The most effective way to protect a structure from blast loading is to make sure an explosion doesn't occur close to a structure. It's a philosophy known as "enforced stand-off" and explains why you sometimes find vehicle barriers or large bollards around major buildings.
But what if you cannot enforce stand-off for some reason? We need to understand the loading generated by an explosion very close to a structure, which is very demanding for experimentalists.
Understanding the threats
Near-field blast loads can generate pressures with magnitudes tens of thousands of times higher than the most severe hurricanes, changing on a microsecond timescale.
We're currently developing experimental approaches to measure these loads and give design engineers a better understanding of the threats and how to defeat them.
In principle, any building can be designed to resist, or at least, mitigate the effects of even the largest explosions.
Measures which can help range from laying out the building to minimise loading, detailing of connections to enhance resilience and careful choice of facade systems like blast resistant glazing.
The issue, as in all structural engineering, is balancing the cost of these measures with the anticipated level of risk.
Two or three decades ago, civilian engineers rarely considered these issues in their designs. But the combination of an increased perceived threat, and the development of more effective materials and structural systems means that consideration of blast resilience is now becoming commonplace, at least for buildings in major urban areas.
The Alfred P Murrah building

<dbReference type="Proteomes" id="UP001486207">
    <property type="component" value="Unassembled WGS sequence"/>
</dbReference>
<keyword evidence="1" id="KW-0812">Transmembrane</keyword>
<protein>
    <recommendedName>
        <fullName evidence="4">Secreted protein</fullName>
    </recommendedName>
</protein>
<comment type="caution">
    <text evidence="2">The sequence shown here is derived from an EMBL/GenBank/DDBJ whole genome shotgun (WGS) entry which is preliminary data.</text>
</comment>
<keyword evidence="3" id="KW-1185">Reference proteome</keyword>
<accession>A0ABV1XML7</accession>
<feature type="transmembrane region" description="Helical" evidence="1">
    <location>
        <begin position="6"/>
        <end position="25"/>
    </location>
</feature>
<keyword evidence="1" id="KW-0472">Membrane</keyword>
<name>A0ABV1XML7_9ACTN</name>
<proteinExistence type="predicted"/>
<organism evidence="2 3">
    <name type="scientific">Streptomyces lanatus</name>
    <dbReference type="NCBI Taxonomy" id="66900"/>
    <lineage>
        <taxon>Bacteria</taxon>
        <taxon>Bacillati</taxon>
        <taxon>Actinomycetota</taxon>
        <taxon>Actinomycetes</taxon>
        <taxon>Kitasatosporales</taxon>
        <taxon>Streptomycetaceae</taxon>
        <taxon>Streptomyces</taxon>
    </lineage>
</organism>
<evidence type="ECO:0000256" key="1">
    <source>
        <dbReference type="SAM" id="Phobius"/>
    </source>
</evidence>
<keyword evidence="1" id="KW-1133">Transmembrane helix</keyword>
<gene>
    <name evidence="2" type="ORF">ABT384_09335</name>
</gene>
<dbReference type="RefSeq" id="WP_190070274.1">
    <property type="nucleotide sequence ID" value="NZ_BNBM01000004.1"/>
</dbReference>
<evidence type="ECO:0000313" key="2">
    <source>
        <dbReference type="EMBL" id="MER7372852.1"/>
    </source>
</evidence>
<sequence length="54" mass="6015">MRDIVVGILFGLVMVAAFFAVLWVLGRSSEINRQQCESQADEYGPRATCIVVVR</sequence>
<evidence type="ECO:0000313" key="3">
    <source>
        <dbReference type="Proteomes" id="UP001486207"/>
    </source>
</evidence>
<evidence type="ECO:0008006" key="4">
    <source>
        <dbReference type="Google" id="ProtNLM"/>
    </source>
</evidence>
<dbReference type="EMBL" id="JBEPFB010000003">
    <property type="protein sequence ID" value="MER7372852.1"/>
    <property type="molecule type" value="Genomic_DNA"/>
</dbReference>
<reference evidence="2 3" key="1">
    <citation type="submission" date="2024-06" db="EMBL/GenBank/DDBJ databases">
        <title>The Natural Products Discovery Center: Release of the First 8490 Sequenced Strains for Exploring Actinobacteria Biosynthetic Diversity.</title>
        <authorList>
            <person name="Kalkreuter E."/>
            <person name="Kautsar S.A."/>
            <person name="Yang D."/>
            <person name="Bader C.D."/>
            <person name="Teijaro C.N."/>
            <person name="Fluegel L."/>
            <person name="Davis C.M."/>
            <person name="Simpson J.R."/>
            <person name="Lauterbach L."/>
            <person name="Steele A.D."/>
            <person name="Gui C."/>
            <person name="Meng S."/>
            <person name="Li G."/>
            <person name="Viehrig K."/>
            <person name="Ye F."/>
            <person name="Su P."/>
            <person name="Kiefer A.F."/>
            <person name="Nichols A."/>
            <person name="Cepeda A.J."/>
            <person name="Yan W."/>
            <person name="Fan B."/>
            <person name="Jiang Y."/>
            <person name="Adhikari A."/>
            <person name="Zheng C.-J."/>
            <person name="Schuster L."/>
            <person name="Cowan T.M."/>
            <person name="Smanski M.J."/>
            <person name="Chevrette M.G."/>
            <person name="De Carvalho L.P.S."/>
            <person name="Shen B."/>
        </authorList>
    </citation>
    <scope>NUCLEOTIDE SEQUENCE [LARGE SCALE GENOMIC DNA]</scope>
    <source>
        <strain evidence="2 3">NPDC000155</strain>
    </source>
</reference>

The classic example of how things have changed is the Alfred P Murrah building in Oklahoma City, USA, which was severely damaged by a large vehicle bomb in 1995, resulting in 168 deaths.
The building designers in the 1970s weren't to know this, but there were aspects of the design which made it critically vulnerable to this attack.
Specifically, engineers in those days weren't thinking of enforced stand-off, so the attacker was able to park a large vehicle bomb very close to the structure and the resulting blast loading on the nearest structural elements was huge.
And then there was no consideration of how a building would respond if one or more columns were destroyed, especially where those columns supported large transfer beams. In the Oklahoma City event, the loss of two or three ground floor columns led to the collapse of the whole front face of the building and catastrophic loss of life.
On the other hand, the initial survival of the World Trade Center towers in the 9/11 attacks, despite the loss of many exterior columns due to the aircraft impacts (before fire weakened the damaged structures) shows that buildings can resist even very severe impact (or blast) damage.
These towers weren't explicitly designed for that scenario but it was a matter of good fortune that the resilience of the structures enabled many thousands of occupants to get to safety before the eventual collapses.
The WTC towers' exteriors were exceptional in having such closely spaced columns and spandrel beams, resulting in a great capacity for load redistribution. That specific structural system is not suitable for most buildings, but this case reinforced a principle that civilian protection engineers have taken on board.
We've learned important lessons from these, and other unfortunate events, which mean that we're better able to develop more resilient structures today.
But the threats, the possible design solutions and the economics of risk and protection are constantly changing, and our role as researchers is to provide the background understanding to make protection still more efficient and effective in the future.